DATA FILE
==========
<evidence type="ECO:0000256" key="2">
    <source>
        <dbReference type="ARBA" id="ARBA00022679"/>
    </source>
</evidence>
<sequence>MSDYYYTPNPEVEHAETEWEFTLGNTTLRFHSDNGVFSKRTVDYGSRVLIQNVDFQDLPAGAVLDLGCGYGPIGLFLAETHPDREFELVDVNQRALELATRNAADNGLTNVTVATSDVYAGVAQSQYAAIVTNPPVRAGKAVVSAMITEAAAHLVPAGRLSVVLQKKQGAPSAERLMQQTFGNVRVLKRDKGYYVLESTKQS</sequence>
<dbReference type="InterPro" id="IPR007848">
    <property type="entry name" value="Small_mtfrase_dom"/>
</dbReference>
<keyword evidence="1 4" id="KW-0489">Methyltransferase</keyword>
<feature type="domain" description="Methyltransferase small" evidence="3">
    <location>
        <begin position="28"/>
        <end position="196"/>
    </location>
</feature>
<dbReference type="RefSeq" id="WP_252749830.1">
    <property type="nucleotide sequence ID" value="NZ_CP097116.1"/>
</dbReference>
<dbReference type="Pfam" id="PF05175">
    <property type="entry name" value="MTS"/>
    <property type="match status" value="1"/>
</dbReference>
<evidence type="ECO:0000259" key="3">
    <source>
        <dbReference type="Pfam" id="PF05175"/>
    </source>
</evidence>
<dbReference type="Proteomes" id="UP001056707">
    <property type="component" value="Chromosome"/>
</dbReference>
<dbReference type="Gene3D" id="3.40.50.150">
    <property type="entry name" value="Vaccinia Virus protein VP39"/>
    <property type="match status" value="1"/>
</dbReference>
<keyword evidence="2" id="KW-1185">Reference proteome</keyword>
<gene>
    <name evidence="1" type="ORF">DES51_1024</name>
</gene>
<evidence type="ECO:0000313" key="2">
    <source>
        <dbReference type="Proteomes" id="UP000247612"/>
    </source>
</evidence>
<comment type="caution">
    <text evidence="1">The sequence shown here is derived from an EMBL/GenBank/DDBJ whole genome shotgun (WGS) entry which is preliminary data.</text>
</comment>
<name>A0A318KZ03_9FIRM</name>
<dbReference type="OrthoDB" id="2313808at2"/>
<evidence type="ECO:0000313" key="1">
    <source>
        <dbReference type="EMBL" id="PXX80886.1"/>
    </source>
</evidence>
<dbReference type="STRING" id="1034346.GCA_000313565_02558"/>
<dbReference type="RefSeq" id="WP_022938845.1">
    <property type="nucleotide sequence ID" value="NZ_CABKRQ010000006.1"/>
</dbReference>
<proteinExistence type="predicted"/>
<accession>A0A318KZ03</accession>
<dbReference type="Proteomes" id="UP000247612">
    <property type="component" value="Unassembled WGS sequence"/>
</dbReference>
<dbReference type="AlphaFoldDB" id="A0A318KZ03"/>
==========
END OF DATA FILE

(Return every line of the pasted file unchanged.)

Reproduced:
<evidence type="ECO:0000256" key="2">
    <source>
        <dbReference type="ARBA" id="ARBA00022679"/>
    </source>
</evidence>
<sequence>MSDYYYTPNPEVEHAETEWEFTLGNTTLRFHSDNGVFSKRTVDYGSRVLIQNVDFQDLPAGAVLDLGCGYGPIGLFLAETHPDREFELVDVNQRALELATRNAADNGLTNVTVATSDVYAGVAQSQYAAIVTNPPVRAGKAVVSAMITEAAAHLVPAGRLSVVLQKKQGAPSAERLMQQTFGNVRVLKRDKGYYVLESTKQS</sequence>
<dbReference type="InterPro" id="IPR007848">
    <property type="entry name" value="Small_mtfrase_dom"/>
</dbReference>
<keyword evidence="1 4" id="KW-0489">Methyltransferase</keyword>
<feature type="domain" description="Methyltransferase small" evidence="3">
    <location>
        <begin position="28"/>
        <end position="196"/>
    </location>
</feature>
<dbReference type="RefSeq" id="WP_252749830.1">
    <property type="nucleotide sequence ID" value="NZ_CP097116.1"/>
</dbReference>
<dbReference type="Pfam" id="PF05175">
    <property type="entry name" value="MTS"/>
    <property type="match status" value="1"/>
</dbReference>
<evidence type="ECO:0000259" key="3">
    <source>
        <dbReference type="Pfam" id="PF05175"/>
    </source>
</evidence>
<dbReference type="Proteomes" id="UP001056707">
    <property type="component" value="Chromosome"/>
</dbReference>
<dbReference type="Gene3D" id="3.40.50.150">
    <property type="entry name" value="Vaccinia Virus protein VP39"/>
    <property type="match status" value="1"/>
</dbReference>
<keyword evidence="2" id="KW-1185">Reference proteome</keyword>
<gene>
    <name evidence="1" type="ORF">DES51_1024</name>
</gene>
<evidence type="ECO:0000313" key="2">
    <source>
        <dbReference type="Proteomes" id="UP000247612"/>
    </source>
</evidence>
<comment type="caution">
    <text evidence="1">The sequence shown here is derived from an EMBL/GenBank/DDBJ whole genome shotgun (WGS) entry which is preliminary data.</text>
</comment>
<name>A0A318KZ03_9FIRM</name>
<dbReference type="OrthoDB" id="2313808at2"/>
<evidence type="ECO:0000313" key="1">
    <source>
        <dbReference type="EMBL" id="PXX80886.1"/>
    </source>
</evidence>
<dbReference type="STRING" id="1034346.GCA_000313565_02558"/>
<dbReference type="RefSeq" id="WP_022938845.1">
    <property type="nucleotide sequence ID" value="NZ_CABKRQ010000006.1"/>
</dbReference>
<proteinExistence type="predicted"/>
<accession>A0A318KZ03</accession>
<dbReference type="Proteomes" id="UP000247612">
    <property type="component" value="Unassembled WGS sequence"/>
</dbReference>
<dbReference type="AlphaFoldDB" id="A0A318KZ03"/>